Brokers at this level go through the same training and testing, and have the same CEC requirements, as those certified as Manure Hauler Level 3. However, they choose to have the authority to assume ownership of manure and determine its end use. Typically, this means the manure is exported from the farm where it was generated with no control of its destination by management at the original farm. When manure is exported from a farm in the Pennsylvania Act 38 Nutrient Management Program is must be land-applied under the guidance of a Nutrient Balance Sheet (NBS). A caveat of this broker level is that they are not certified to develop the NBS, yet they must provide the NBS as developed by another certified Broker Level 2 or Act 38 Nutrient Management Plan Writer.
Manure Broker Level 2
In addition to the training and testing performed to become a Broker Level 1, those certified at this level complete training and testing that authorizes them to develop NBSs. In addition to the 9 CECs required for other levels, Broker Level 2’s must also attend 3 CECs specifically geared toward NBS development, for a total of 12 CECs in a 3-year period. The Pennsylvania NBS provides three options for development of manure application rates. Broker Level 2s can initially utilize only basic Phosphorus and Nitrogen-based application rates that come with several conservative application restrictions that limit risk of nutrient loss. However, brokers at this level can complete additional training that allows them to develop NBS application rates based on Phosphorus Indexing.
2018 Industry Survey
In January and February 2018, a survey was distributed to attendees at eleven different CEC events. The survey gathered anonymous information about the attendees and asked 18 knowledge-based questions centered around program competencies. The survey was completed by 218 individuals. Data showed that individuals in higher levels of certification were both in the program longer and scored higher on knowledge-based questions. Question content included manure nutrient management and cycling, manure application setbacks and requirements, emergency response, soil compaction, farm biosecurity, and fly control.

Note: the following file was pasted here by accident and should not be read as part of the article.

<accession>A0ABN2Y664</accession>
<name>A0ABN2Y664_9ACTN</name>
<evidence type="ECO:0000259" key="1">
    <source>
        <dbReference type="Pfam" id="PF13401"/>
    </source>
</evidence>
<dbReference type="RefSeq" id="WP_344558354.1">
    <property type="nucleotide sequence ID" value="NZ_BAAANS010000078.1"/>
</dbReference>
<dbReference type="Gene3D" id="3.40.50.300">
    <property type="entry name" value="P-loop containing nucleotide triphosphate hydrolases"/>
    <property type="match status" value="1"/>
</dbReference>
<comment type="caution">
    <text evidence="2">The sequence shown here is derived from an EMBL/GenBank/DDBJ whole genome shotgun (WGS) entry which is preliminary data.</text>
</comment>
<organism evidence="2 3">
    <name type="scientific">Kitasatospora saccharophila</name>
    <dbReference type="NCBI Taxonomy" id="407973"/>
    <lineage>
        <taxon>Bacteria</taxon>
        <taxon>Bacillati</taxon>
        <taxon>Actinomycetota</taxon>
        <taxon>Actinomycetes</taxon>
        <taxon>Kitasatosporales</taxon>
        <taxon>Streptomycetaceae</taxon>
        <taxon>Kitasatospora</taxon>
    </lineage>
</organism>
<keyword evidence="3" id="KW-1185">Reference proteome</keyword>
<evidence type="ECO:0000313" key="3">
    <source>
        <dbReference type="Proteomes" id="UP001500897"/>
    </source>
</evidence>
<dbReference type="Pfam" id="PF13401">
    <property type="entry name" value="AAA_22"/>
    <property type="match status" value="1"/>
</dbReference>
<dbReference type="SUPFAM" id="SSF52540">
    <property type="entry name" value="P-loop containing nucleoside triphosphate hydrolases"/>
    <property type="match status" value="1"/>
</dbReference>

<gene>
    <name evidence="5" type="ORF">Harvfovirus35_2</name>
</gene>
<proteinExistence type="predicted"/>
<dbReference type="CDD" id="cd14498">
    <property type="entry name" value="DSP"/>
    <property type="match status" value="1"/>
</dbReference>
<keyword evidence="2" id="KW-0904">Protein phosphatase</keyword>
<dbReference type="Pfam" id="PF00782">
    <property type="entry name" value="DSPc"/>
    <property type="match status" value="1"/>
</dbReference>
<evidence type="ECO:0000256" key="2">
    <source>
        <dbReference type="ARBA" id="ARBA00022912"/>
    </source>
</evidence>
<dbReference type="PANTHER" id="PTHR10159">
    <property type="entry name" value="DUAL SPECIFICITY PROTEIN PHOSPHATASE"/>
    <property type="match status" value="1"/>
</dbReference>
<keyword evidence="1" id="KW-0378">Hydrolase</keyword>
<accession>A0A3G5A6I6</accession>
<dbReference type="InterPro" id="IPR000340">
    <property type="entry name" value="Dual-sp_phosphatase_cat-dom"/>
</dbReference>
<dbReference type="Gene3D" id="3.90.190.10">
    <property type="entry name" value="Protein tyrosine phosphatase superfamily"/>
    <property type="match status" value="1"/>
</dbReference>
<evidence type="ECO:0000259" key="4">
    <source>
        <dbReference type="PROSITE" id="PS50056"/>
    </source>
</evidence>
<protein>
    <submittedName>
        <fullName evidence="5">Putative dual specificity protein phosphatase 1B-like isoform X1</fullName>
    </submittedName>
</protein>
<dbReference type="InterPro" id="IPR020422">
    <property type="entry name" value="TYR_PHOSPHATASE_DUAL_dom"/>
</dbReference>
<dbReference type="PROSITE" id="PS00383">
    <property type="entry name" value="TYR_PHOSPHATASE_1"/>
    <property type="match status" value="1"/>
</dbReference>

Analysis of each individual question across certification level allowed educators and agency personnel to recognize strengths and weaknesses in past educational efforts, and to identify topics for future educational focus.
Both those that listed themselves as an owner and/or a supervisor scored higher than those that did not. This indicates that education of industry leaders and decision makers is likely to have broader impact as they influence actions of employees in the field.
The summary of an additional question helps to demonstrate the influence this education-based certification program can attain. The average number of farms that the 218 survey-takers work on in a year was listed as 40.3 farms. This average certainly contains overlap as employees from the same company could all consider the same farms in their response to this question. Nonetheless, empowering professional manure handlers with the ability to make science-based, in-field decisions can have impact across many farms and acres.
Program educators feel that survey results supported their belief that educational efforts and certification help the industry to continually improve responsible handling of manure nutrients in the state, and that these programs have real — but hard-to-measure — positive impacts on water and air quality.